Drawing inspiration from Lake Erie and Buffalo Creek, designers applied a symbolic water design to the building’s facade with blue metal panels creating a visual wave-like movement spanning the casino entrance and wrapping around the building. The blue panels are continued into the two-story expansion elevation to emphasize the rectangular geometry and a second story balcony for outdoor Western Door Steakhouse restaurant dining. This water concept was carried into the gaming floor by a custom carpet pattern resembling radiating water droplets, and in fluid-patterned blue and multi-colored carpet detailing on the expanded gaming floor.
Internally, the two-story expansion addsa new central stair with a dramatic overhead ceiling and wall feature evocative of a long, flowing waterfall lit in deep shades of watery blue and gray. The new design element will add to the gaming excitement, and give the new expansion an interior prominence on par with its elevated exterior stature. A second main bar will be located on the new gaming floor underneath the new stair, accented by water-inspired hues and rain-like ceiling light features that frame the bar seating area.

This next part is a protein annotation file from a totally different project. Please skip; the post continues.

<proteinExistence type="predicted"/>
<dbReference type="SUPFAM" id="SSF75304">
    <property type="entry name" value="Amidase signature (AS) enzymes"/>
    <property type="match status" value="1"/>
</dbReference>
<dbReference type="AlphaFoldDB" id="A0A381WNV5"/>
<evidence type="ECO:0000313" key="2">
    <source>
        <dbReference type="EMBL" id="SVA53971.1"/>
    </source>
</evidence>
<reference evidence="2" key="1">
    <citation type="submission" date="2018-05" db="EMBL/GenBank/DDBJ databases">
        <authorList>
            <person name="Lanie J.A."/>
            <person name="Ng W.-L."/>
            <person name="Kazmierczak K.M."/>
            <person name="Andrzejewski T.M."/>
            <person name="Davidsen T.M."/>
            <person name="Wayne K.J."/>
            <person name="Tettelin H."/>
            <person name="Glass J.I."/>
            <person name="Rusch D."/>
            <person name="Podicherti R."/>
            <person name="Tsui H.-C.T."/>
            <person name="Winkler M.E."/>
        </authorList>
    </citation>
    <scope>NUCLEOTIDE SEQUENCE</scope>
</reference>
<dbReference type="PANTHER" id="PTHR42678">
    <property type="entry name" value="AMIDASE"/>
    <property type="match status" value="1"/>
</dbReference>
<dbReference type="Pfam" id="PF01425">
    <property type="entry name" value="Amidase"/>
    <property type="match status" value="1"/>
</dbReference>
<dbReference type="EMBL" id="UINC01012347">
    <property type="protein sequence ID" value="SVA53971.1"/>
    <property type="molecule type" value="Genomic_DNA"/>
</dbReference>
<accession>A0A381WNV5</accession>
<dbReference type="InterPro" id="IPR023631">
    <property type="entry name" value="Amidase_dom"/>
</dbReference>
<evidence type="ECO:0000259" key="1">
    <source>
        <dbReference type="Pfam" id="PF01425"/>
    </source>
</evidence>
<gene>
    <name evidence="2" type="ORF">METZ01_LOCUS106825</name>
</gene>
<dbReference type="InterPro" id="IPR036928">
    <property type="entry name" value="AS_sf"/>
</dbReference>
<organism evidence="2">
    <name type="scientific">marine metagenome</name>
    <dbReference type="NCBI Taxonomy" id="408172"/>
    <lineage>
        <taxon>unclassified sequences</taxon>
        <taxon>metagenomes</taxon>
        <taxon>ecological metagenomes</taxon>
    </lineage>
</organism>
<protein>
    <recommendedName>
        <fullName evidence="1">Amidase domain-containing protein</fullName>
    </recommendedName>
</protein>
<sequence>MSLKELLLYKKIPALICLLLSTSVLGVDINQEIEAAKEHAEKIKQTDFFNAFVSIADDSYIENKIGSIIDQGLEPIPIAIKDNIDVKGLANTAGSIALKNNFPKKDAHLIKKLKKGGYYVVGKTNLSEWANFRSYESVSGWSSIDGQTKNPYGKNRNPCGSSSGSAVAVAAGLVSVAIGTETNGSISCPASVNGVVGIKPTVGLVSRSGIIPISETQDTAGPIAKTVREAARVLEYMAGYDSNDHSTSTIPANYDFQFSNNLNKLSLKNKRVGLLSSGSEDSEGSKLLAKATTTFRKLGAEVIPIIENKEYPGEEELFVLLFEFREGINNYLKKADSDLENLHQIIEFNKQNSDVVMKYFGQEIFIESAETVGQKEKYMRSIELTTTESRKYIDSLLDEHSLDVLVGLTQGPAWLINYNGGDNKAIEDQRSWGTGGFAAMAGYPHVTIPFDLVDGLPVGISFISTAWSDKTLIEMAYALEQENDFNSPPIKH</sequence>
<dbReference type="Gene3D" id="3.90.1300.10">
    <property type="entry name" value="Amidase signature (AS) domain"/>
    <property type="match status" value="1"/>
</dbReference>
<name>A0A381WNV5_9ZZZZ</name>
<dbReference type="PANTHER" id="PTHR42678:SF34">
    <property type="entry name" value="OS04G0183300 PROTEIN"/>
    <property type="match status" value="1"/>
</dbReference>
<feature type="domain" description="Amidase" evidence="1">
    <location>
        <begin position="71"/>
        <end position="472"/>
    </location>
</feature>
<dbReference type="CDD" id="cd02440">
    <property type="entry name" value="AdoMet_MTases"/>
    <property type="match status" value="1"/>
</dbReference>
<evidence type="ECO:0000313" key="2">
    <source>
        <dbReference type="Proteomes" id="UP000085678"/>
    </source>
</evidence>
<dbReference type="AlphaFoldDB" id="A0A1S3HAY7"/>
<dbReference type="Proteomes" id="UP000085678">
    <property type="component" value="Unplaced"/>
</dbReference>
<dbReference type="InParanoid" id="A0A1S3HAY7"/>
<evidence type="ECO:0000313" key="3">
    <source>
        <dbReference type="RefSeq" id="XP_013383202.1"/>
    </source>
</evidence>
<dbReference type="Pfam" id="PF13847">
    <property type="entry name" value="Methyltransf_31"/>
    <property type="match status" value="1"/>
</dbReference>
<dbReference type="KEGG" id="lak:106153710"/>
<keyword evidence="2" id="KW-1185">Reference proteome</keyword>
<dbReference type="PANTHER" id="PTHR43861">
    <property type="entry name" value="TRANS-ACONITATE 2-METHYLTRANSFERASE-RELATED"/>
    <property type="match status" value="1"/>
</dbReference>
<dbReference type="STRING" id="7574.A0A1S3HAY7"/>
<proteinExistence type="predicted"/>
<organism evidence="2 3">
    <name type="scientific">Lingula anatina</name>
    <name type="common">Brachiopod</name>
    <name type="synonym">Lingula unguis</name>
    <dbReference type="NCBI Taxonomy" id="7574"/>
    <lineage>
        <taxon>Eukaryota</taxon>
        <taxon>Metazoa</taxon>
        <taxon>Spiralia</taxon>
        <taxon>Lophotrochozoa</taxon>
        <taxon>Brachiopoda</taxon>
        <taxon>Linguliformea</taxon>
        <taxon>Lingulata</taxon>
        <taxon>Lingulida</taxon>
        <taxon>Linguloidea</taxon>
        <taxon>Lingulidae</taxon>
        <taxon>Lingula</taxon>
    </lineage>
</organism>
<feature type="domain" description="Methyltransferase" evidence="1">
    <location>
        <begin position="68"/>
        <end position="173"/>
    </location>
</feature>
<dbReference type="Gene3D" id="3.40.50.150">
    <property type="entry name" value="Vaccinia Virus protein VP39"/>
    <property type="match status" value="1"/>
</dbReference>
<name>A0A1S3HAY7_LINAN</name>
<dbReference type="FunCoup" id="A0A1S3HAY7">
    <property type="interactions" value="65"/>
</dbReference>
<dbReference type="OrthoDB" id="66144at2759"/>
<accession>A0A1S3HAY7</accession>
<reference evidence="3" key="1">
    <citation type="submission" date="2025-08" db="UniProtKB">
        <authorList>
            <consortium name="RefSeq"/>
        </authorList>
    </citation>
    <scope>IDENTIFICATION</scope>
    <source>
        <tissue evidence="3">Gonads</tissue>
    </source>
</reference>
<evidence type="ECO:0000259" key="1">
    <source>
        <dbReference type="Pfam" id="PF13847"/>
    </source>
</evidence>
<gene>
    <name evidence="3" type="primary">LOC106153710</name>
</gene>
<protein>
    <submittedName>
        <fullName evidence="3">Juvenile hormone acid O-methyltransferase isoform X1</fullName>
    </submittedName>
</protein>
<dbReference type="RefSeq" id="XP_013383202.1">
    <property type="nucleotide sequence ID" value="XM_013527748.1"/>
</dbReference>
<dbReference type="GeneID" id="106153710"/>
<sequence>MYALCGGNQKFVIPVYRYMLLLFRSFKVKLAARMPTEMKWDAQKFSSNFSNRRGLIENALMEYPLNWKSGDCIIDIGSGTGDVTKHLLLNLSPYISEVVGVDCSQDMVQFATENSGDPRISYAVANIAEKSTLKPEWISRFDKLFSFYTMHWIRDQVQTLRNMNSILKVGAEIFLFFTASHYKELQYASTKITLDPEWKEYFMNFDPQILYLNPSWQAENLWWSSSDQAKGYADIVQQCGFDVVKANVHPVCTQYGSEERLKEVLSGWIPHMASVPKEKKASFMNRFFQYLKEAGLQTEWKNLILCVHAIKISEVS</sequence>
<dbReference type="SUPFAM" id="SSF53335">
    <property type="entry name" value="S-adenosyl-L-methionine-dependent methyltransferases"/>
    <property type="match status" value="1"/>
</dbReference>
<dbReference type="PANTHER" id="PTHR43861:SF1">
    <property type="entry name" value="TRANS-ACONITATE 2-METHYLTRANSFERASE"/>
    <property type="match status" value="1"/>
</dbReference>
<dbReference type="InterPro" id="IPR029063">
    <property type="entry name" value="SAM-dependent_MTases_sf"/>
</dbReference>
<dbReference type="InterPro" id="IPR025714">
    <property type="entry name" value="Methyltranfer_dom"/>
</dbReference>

As with any property built close to water, Seneca Buffalo Creek Casino has a bunch of unique developmental obstacles to overcome. A key challenge early on involved how to most effectively integrate the property on the site for visibility and accessibility from main Inner Harbor district traffic. This involved forecasting where future development might take place in the district so that the Seneca Buffalo Creek Casino remains an active contributor to the area’s economic development as sprawl naturally occurs in the district.
Designers took the project’s site planning very seriously, since placement of the main entry and access to key community–based amenities would greatly affect the success of the overall development. The first phase implementation created a unique place making element, the Seneca Walk, as a signature pedestrian entryway to the property that also sets the tone for future development.